post #3 of 12
Thread Starter 
Wow!! Thank you so much. I really appreciate your input. Sounds like the humane society that listed Lily's breed was lookin' at the wrong cat! hehe I'm going to print out your great response and keep it with both cat records for future reference.
post #4 of 12
Just to confuse you (no, not really!!) I'd call Lily a tortie-lynx point (using CFA color definitions)...you can see that she has spots of red and cream color in her paws (and from the sideview, it looks as if perhaps her nose has some pinkish cream splashed on it). This, along with her bracelets (on her legs) and the rings on her tail, would make her a tortie-lynx. If you do a google search for images and put in seal lynx and then tortie-lynx point it should show you both so you can see the difference. This pix below is of my beloved Bookie<RB> who was a blue tortie point (in TICA) called a blue-cream point in CFA...meaning she has the blaze you often see on a tortie, as well as the spots of cream and red...if this were a full body pix, you'd see her feet and toes resembled the pattern on Lilly. Who, btw, is lovely!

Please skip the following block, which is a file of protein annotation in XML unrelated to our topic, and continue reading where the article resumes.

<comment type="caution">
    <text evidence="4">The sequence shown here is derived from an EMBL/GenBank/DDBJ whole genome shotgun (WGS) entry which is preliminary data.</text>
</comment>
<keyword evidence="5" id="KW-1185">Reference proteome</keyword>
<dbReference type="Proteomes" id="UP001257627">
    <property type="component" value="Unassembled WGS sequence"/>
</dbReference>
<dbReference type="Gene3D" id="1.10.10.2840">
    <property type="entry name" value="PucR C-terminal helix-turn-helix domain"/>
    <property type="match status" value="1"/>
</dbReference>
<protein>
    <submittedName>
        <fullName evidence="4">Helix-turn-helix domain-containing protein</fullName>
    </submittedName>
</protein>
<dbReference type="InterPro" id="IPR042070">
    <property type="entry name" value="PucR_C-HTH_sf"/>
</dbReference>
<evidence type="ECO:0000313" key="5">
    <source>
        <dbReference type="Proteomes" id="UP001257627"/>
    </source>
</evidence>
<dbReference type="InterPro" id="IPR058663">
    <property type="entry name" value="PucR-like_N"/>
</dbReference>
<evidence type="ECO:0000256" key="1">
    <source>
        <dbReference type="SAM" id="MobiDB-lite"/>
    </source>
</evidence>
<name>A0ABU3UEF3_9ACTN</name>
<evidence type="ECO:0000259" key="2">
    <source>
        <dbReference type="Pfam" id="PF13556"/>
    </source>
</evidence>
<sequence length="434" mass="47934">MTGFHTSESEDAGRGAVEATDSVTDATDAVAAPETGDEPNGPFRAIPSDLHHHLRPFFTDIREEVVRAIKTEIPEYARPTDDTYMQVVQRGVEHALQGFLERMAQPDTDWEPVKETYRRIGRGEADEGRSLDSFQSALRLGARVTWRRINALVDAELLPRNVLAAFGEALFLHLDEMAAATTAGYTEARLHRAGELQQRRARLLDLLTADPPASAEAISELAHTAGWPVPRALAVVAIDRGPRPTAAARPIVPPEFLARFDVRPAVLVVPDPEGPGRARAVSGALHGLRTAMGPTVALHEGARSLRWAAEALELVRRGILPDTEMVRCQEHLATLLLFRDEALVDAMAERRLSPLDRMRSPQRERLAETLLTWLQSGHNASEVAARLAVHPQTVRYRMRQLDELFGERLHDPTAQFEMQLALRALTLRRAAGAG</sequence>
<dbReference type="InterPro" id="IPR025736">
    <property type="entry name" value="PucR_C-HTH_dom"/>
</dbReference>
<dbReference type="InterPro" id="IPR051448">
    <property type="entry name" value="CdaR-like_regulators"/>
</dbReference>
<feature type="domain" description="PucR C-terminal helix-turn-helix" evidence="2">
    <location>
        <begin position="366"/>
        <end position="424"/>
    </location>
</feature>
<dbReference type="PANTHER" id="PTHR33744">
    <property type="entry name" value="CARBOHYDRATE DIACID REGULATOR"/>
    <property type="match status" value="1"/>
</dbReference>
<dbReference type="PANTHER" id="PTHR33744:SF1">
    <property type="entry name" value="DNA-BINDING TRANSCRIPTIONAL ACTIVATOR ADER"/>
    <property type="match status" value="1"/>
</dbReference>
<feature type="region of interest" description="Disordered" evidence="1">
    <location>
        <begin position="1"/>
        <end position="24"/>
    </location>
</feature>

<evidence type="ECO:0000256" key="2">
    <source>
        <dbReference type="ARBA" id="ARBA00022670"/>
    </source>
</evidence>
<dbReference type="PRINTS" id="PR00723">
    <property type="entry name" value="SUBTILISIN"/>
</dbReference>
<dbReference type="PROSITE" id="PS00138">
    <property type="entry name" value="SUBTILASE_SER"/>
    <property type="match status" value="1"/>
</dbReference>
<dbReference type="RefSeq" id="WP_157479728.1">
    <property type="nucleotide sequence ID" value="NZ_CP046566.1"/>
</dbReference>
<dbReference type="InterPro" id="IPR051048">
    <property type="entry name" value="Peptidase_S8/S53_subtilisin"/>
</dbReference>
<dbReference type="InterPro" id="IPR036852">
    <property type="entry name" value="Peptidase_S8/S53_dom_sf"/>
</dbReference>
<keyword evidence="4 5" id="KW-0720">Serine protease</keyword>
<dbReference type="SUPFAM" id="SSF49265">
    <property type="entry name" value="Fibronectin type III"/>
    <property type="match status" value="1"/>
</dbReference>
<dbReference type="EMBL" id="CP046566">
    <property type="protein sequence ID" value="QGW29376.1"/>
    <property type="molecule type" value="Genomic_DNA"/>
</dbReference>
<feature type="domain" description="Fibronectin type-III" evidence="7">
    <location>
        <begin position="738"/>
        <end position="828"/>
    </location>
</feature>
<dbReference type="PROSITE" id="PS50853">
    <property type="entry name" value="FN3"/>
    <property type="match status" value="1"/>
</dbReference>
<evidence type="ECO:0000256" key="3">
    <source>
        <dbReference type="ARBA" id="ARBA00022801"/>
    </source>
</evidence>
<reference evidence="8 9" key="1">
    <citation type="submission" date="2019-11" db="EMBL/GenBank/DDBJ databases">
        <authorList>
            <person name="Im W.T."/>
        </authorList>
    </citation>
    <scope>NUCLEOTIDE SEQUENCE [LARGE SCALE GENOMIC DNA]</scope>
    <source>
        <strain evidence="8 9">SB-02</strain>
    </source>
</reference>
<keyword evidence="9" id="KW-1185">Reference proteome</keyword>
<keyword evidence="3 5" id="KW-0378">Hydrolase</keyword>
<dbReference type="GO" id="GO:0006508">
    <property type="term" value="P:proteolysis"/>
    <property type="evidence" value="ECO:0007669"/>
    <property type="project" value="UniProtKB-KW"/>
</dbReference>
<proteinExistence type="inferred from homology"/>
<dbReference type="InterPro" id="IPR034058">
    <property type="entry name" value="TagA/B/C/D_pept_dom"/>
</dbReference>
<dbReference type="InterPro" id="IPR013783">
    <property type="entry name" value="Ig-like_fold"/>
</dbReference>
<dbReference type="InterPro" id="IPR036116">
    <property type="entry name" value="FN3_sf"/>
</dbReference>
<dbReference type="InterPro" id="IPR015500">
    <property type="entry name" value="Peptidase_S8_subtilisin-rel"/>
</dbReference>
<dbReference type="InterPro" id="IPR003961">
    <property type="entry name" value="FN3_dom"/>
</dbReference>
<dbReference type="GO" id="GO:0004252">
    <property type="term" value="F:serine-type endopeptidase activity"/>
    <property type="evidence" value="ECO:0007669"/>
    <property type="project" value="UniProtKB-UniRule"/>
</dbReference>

post #5 of 12
Thread Starter 
You're right, she does kind of look like that photo of your tortie. (VERY cute by the way! ) I was kind of thinking tortie, but I'm completely uneducated about breeds so that's why I asked you experts! She does have a wide variety of colors all kind of swirled up into one... she has light and dark brown mixed with grey and white and one of her feet almost looks yellow!!

Thanks for your help!
post #6 of 12
Yep I would definitly have to agree with Pat on this one. Lily doesn't have any white on her does she?? Well if she doesn't I wouldn't classify her as a "pointed" just a Seal tortie DS. Or..?? Correct me if I'm wrong.
post #7 of 12
Originally posted by WellingtonCats
Yep I would definitly have to agree with Pat on this one. Lily doesn't have any white on her does she?? Well if she doesn't I wouldn't classify her as a "pointed" just a Seal tortie DS. Or..?? Correct me if I'm wrong.